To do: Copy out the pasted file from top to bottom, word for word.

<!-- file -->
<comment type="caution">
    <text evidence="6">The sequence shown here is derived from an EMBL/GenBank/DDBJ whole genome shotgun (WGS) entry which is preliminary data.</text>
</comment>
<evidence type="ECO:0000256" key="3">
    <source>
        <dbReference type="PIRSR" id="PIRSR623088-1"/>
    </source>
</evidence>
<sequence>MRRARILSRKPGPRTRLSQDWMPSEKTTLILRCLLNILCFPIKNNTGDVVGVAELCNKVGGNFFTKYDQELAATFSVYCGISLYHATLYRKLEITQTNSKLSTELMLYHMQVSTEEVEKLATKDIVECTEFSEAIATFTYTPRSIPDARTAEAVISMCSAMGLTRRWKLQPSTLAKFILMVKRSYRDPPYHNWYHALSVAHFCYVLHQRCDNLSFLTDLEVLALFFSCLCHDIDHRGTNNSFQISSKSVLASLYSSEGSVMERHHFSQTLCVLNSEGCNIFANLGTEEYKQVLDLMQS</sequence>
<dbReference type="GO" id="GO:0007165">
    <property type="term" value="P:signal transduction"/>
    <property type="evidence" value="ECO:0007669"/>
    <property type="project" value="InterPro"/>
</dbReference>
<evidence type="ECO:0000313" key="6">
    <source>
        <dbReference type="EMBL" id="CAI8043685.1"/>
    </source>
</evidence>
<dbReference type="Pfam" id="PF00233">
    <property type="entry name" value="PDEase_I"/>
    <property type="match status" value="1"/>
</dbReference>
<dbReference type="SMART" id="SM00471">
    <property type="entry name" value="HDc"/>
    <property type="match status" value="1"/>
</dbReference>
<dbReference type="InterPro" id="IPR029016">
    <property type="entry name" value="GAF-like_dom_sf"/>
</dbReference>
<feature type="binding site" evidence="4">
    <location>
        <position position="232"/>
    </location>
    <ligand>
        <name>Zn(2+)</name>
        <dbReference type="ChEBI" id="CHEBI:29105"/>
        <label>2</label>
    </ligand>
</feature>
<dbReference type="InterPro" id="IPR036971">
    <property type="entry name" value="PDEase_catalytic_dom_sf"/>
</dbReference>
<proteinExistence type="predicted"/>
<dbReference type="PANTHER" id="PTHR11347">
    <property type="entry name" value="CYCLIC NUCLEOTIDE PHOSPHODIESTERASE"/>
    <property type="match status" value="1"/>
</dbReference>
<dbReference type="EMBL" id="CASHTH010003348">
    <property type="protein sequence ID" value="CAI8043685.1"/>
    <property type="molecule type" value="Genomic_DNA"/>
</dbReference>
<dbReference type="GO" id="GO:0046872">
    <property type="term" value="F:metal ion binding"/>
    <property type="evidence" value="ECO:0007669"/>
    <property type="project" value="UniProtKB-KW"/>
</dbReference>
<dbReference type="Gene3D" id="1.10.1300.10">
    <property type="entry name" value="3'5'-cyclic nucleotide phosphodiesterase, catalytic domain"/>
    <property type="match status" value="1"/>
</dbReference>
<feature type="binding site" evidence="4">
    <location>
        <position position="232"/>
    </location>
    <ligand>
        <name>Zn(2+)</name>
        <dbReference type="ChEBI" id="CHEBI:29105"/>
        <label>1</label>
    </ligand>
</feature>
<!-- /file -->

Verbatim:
<comment type="caution">
    <text evidence="6">The sequence shown here is derived from an EMBL/GenBank/DDBJ whole genome shotgun (WGS) entry which is preliminary data.</text>
</comment>
<evidence type="ECO:0000256" key="3">
    <source>
        <dbReference type="PIRSR" id="PIRSR623088-1"/>
    </source>
</evidence>
<sequence>MRRARILSRKPGPRTRLSQDWMPSEKTTLILRCLLNILCFPIKNNTGDVVGVAELCNKVGGNFFTKYDQELAATFSVYCGISLYHATLYRKLEITQTNSKLSTELMLYHMQVSTEEVEKLATKDIVECTEFSEAIATFTYTPRSIPDARTAEAVISMCSAMGLTRRWKLQPSTLAKFILMVKRSYRDPPYHNWYHALSVAHFCYVLHQRCDNLSFLTDLEVLALFFSCLCHDIDHRGTNNSFQISSKSVLASLYSSEGSVMERHHFSQTLCVLNSEGCNIFANLGTEEYKQVLDLMQS</sequence>
<dbReference type="GO" id="GO:0007165">
    <property type="term" value="P:signal transduction"/>
    <property type="evidence" value="ECO:0007669"/>
    <property type="project" value="InterPro"/>
</dbReference>
<evidence type="ECO:0000313" key="6">
    <source>
        <dbReference type="EMBL" id="CAI8043685.1"/>
    </source>
</evidence>
<dbReference type="Pfam" id="PF00233">
    <property type="entry name" value="PDEase_I"/>
    <property type="match status" value="1"/>
</dbReference>
<dbReference type="SMART" id="SM00471">
    <property type="entry name" value="HDc"/>
    <property type="match status" value="1"/>
</dbReference>
<dbReference type="InterPro" id="IPR029016">
    <property type="entry name" value="GAF-like_dom_sf"/>
</dbReference>
<feature type="binding site" evidence="4">
    <location>
        <position position="232"/>
    </location>
    <ligand>
        <name>Zn(2+)</name>
        <dbReference type="ChEBI" id="CHEBI:29105"/>
        <label>2</label>
    </ligand>
</feature>
<dbReference type="InterPro" id="IPR036971">
    <property type="entry name" value="PDEase_catalytic_dom_sf"/>
</dbReference>
<proteinExistence type="predicted"/>
<dbReference type="PANTHER" id="PTHR11347">
    <property type="entry name" value="CYCLIC NUCLEOTIDE PHOSPHODIESTERASE"/>
    <property type="match status" value="1"/>
</dbReference>
<dbReference type="EMBL" id="CASHTH010003348">
    <property type="protein sequence ID" value="CAI8043685.1"/>
    <property type="molecule type" value="Genomic_DNA"/>
</dbReference>
<dbReference type="GO" id="GO:0046872">
    <property type="term" value="F:metal ion binding"/>
    <property type="evidence" value="ECO:0007669"/>
    <property type="project" value="UniProtKB-KW"/>
</dbReference>
<dbReference type="Gene3D" id="1.10.1300.10">
    <property type="entry name" value="3'5'-cyclic nucleotide phosphodiesterase, catalytic domain"/>
    <property type="match status" value="1"/>
</dbReference>
<feature type="binding site" evidence="4">
    <location>
        <position position="232"/>
    </location>
    <ligand>
        <name>Zn(2+)</name>
        <dbReference type="ChEBI" id="CHEBI:29105"/>
        <label>1</label>
    </ligand>
</feature>